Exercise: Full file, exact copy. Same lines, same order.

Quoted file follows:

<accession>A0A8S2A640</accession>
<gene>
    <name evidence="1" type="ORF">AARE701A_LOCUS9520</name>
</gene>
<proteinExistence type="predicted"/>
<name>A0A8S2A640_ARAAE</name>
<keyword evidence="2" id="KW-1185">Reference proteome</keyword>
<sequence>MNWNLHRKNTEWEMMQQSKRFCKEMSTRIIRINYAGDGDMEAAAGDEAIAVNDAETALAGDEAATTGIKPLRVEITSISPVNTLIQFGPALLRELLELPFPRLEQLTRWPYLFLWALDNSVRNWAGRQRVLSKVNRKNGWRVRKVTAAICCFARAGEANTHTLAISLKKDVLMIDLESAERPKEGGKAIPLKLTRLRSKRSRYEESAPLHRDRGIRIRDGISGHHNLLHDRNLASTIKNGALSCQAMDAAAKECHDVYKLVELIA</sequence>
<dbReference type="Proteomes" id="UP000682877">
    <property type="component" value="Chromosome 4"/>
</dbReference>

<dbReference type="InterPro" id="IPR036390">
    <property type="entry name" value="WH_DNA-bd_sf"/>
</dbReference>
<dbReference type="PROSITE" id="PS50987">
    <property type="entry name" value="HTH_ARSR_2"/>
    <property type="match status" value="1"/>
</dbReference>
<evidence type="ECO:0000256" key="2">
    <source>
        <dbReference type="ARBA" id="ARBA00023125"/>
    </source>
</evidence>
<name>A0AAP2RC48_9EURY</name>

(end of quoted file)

<accession>A0A8S2A640</accession>
<gene>
    <name evidence="1" type="ORF">AARE701A_LOCUS9520</name>
</gene>
<proteinExistence type="predicted"/>
<name>A0A8S2A640_ARAAE</name>
<keyword evidence="2" id="KW-1185">Reference proteome</keyword>
<sequence>MNWNLHRKNTEWEMMQQSKRFCKEMSTRIIRINYAGDGDMEAAAGDEAIAVNDAETALAGDEAATTGIKPLRVEITSISPVNTLIQFGPALLRELLELPFPRLEQLTRWPYLFLWALDNSVRNWAGRQRVLSKVNRKNGWRVRKVTAAICCFARAGEANTHTLAISLKKDVLMIDLESAERPKEGGKAIPLKLTRLRSKRSRYEESAPLHRDRGIRIRDGISGHHNLLHDRNLASTIKNGALSCQAMDAAAKECHDVYKLVELIA</sequence>
<dbReference type="Proteomes" id="UP000682877">
    <property type="component" value="Chromosome 4"/>
</dbReference>

<dbReference type="InterPro" id="IPR036390">
    <property type="entry name" value="WH_DNA-bd_sf"/>
</dbReference>
<dbReference type="PROSITE" id="PS50987">
    <property type="entry name" value="HTH_ARSR_2"/>
    <property type="match status" value="1"/>
</dbReference>
<evidence type="ECO:0000256" key="2">
    <source>
        <dbReference type="ARBA" id="ARBA00023125"/>
    </source>
</evidence>
<name>A0AAP2RC48_9EURY</name>